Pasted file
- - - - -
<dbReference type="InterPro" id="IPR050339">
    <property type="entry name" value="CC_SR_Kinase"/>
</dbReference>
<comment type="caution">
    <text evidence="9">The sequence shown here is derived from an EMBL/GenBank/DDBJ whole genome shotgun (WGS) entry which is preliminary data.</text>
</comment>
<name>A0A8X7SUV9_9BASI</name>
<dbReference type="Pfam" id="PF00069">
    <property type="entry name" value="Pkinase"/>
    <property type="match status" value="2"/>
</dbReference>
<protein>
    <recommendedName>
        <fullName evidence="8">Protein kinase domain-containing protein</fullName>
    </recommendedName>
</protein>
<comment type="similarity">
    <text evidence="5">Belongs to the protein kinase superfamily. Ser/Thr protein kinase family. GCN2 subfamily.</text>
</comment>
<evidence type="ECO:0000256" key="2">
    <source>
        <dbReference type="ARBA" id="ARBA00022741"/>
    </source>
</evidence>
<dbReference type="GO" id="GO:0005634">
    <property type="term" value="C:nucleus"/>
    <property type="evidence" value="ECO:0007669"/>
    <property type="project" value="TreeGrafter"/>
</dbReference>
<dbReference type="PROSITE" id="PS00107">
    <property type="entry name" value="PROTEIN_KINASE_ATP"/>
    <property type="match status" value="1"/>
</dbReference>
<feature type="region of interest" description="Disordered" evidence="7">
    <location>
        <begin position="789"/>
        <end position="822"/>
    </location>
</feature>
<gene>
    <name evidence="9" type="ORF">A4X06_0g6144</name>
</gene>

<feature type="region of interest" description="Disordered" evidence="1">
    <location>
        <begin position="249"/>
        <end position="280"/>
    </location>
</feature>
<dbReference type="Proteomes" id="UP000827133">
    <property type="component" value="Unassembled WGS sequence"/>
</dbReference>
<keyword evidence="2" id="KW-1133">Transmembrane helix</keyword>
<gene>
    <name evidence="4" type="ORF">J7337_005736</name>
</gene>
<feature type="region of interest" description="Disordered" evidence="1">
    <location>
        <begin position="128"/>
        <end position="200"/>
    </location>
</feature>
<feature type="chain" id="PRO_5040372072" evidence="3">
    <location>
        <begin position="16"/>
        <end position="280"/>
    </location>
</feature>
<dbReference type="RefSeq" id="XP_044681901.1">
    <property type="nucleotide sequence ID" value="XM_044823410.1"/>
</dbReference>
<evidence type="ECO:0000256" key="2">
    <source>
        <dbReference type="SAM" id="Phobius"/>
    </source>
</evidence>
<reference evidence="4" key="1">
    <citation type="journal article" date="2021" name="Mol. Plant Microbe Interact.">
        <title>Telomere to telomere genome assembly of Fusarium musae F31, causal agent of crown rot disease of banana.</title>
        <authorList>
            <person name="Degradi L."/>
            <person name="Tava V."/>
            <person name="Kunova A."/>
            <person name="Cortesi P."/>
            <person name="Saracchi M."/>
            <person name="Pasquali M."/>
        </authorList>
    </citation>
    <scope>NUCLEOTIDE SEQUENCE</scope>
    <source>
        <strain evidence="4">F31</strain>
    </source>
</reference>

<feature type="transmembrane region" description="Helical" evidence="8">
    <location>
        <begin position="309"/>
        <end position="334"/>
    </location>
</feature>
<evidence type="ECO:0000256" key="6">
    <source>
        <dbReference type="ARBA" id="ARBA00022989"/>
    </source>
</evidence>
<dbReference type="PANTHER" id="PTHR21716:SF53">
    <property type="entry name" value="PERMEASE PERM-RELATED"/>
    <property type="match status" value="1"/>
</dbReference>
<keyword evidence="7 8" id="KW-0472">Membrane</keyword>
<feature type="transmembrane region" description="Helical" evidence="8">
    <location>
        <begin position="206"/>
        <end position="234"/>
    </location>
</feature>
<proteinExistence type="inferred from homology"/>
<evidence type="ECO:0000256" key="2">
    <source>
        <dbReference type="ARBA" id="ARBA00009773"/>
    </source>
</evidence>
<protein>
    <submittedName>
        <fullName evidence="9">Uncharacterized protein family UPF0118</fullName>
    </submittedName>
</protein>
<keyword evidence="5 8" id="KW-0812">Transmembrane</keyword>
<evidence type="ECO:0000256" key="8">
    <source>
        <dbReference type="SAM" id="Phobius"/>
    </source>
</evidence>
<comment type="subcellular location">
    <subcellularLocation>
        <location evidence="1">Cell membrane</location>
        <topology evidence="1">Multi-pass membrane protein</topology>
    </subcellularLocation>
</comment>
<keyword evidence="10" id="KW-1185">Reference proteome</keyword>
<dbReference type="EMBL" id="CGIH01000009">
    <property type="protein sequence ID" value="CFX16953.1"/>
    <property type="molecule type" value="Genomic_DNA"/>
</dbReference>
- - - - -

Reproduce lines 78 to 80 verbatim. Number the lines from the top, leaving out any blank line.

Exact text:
        <title>Telomere to telomere genome assembly of Fusarium musae F31, causal agent of crown rot disease of banana.</title>
        <authorList>
            <person name="Degradi L."/>